The Outsiders

The number of free agents has grown, but is a backlash looming?
Magazine Contributor
4 min read

This story appears in the June 2001 issue of Entrepreneur. Subscribe »

Last winter, Tarek Kamil, CEO and founder of Cincinnati tech company Incigna Inc., had a highly specialized project none of his 10 employees could handle. His solution? Outsource the work to a free . "I use them on client projects where I don't have enough resources," says 32-year-old Kamil, whose company brings in about $1 million annually. "They're a piece of the puzzle. I wouldn't be as successful without them."

Maybe so, but is an employer backlash looming against the "free agent nation"? Workplace consultant John Izzo, co-author of Values Shift: The New Work Ethic & What It Means for Business (Fairwinds Press), sees resentment of freelancers as employers fight to hang on to their full-time employees in a tight labor market. While many employers realize they need to outsource certain aspects of their businesses to be , they now want to create loyal stakeholders in their businesses. "There's an acceptance that free agents are part of the landscape," says Izzo, "but there's [also] a trend toward wanting people who have a financial and personal stake in the company."

Certainly, employers see risks in using free agents: high cost, possibility of culture clash, loss of control over projects and confidentiality, to name a few. Mike Nikolich, founder of Arlington Heights, Illinois-based Tech Image Ltd., a 17-employee media relations firm, used free agents regularly a few years ago but has since quit because he finds them too fleeting and costly. "I'm looking for employee commitment, and free agents are only committed to themselves," says Nikolich, 43. Still, there are times when is the inevitable answer: This winter, Nikolich paid a free agent $500 to analyze his business plan.

Going Nowhere Fast

Like Nikolich, most entrepreneurs today are forced to use free agents in some capacity. And that's helped their numbers surge. The Bureau of Labor Statistics estimates that at least 14 million Americans are working as self-employed free agents, a group that includes independent contractors, freelancers and other independent professionals. Many are skilled ex-execs. About four-fifths of the 180,000 independent professionals posting their resumes on are over 35 with an average of 15 years of corporate experience, according to Wendy Reveri, senior vice president of marketing for Opus360 Corp., the sponsor of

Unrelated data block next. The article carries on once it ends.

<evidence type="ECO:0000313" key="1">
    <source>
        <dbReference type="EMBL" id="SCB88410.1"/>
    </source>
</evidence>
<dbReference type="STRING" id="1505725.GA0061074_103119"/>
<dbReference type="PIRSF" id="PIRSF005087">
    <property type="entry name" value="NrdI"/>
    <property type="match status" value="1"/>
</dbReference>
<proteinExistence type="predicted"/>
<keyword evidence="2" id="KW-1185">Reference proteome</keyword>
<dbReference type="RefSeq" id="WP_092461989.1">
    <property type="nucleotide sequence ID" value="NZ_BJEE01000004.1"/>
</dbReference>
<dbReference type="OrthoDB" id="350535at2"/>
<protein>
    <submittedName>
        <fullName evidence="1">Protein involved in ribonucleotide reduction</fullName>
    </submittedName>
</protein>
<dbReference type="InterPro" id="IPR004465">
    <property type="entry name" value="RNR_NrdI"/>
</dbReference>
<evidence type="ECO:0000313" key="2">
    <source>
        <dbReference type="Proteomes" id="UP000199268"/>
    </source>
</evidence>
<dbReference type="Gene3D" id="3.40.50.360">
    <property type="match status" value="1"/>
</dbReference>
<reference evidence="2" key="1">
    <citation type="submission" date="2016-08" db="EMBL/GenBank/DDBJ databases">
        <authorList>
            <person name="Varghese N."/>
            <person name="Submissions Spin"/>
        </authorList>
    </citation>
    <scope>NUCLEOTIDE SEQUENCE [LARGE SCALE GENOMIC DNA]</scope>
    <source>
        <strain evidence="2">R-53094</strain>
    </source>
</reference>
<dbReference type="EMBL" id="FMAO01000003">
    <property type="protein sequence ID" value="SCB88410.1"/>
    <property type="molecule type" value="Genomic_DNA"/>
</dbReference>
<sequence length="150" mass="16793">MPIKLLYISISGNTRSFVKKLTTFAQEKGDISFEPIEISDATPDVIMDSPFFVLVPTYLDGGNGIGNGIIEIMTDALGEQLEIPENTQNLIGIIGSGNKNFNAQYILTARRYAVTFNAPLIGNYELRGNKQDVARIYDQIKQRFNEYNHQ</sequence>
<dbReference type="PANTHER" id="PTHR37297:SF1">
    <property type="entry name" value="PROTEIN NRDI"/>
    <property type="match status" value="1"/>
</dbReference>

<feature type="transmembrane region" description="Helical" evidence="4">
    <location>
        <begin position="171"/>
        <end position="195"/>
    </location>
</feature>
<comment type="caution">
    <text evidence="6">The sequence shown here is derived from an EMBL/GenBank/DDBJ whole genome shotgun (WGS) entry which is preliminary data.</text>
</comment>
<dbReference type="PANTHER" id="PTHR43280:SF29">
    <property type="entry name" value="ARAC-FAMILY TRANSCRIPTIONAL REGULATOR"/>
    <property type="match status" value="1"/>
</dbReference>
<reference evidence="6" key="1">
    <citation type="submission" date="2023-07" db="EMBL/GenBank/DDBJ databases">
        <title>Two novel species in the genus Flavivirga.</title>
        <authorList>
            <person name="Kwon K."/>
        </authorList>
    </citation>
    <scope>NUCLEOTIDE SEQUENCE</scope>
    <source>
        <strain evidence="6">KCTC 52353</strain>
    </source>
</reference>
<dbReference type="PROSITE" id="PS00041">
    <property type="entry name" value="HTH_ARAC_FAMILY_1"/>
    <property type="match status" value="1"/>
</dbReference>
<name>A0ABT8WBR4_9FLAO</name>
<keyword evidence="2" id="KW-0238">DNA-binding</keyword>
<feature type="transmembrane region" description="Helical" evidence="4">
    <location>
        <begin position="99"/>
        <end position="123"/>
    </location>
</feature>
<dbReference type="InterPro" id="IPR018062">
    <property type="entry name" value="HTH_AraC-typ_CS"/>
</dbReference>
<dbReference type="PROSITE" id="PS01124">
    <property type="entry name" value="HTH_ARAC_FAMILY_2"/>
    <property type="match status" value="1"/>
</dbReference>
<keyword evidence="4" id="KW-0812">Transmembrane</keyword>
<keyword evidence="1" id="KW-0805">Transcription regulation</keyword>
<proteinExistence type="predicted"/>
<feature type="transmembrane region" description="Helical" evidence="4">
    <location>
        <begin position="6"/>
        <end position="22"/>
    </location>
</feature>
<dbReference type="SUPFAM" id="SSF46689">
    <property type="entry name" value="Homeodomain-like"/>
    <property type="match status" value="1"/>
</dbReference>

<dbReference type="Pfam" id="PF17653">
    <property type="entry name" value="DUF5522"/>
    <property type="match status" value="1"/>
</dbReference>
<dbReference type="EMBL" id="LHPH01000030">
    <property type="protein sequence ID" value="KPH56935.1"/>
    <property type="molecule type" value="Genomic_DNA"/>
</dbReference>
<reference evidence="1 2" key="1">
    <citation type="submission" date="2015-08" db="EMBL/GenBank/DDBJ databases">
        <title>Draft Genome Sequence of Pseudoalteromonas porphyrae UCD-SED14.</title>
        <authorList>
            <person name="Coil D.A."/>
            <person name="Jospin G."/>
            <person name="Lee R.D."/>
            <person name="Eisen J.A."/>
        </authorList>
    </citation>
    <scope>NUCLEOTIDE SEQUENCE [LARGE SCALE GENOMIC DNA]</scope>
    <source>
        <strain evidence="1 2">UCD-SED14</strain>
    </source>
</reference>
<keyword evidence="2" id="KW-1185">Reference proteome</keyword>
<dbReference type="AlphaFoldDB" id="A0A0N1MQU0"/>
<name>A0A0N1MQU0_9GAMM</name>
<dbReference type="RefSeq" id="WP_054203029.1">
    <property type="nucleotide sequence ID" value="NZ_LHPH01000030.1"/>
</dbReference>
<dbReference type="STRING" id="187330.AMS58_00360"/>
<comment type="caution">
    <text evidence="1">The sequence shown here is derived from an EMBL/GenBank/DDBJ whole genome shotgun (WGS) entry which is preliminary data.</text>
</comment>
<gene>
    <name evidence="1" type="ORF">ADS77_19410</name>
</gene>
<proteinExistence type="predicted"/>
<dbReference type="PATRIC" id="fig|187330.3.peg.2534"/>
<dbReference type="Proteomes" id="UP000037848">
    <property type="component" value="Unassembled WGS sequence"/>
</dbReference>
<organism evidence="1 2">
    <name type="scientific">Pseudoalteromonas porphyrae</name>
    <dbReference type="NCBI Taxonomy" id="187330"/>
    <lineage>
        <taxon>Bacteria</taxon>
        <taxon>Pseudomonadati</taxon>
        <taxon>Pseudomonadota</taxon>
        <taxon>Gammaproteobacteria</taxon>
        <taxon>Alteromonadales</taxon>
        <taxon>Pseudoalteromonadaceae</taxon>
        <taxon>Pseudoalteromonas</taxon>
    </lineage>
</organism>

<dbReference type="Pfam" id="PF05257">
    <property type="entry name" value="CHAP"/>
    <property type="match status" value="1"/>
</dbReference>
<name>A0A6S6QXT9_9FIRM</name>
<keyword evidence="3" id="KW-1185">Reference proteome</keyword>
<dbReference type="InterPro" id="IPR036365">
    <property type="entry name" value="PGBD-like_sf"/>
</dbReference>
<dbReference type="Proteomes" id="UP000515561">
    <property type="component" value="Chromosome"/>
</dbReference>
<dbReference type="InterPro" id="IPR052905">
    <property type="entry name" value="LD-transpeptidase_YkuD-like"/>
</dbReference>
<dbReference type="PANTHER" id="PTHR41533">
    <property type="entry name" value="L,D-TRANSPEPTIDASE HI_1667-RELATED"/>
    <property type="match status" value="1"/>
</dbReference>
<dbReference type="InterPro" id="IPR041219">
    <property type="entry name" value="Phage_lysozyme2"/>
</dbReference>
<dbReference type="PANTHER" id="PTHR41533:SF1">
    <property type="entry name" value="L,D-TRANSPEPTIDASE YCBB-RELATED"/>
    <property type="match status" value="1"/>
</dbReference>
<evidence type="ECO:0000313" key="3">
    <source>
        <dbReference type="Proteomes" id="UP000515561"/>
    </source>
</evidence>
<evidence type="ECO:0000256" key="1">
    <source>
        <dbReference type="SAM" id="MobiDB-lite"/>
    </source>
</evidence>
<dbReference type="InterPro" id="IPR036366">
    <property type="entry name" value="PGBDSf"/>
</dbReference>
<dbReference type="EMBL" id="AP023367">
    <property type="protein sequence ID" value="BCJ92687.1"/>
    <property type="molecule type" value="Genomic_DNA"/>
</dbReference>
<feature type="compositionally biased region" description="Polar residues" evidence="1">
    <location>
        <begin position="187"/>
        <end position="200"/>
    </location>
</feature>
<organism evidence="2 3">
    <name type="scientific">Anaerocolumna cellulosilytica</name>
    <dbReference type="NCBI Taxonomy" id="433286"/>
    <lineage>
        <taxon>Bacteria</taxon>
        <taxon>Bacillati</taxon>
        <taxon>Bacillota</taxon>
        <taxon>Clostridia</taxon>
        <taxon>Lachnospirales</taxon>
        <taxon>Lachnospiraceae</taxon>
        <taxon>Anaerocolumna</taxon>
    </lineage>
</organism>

Ron Bird, chief economist for the Policy Foundation in Washington, DC, says self-employed free agents are important to employers for specialized projects. "[Free agents] are very important in terms of their impact on the ," he says.

Entrepreneurs are learning the rules of the free game and are bringing their own strategies to the table. Bruce Tulgan, founder of RainmakerThinking Inc., a consulting firm based in New Haven, Connecticut, and author of Winning the Talent Wars: How to Manage and Compete in the High-Tech, High-Speed, Knowledge-Based, Superfluid Economy (Norton), says what people might perceive as a backlash is simply employers getting better at negotiating with and hiring free agents for short-term projects.

Still, Tulgan hears employers pining for the old-fashioned loyalty of decades past. "They say, 'If only people were still loyal. I need to find myself some loyal people,' " he says. "But the terms of loyalty have changed dramatically."

Employers started a revolution with the lean-and-mean layoffs of the 1980s that made loyalty a two-way street, and now they're trying to win back the loyalty they lost, Tulgan says. He sees this quest as wishful thinking. "All employees are behaving like entrepreneurs, selling their skills in the marketplace," he says. "They aren't clinging to jobs."

Tulgan offers this advice: Give up the quest for loyalty, and start thinking of each employee as a free agent. If it would be better to outsource a project, just do it. See your outside free agents as vendors, and strive to become their best customer. Let projects flow between a core group of full-time workers and a web of outside free agents. Soon you'll create a wide talent pool where every project is a transaction. Says Tulgan, "Employers need to finish the revolution they started."


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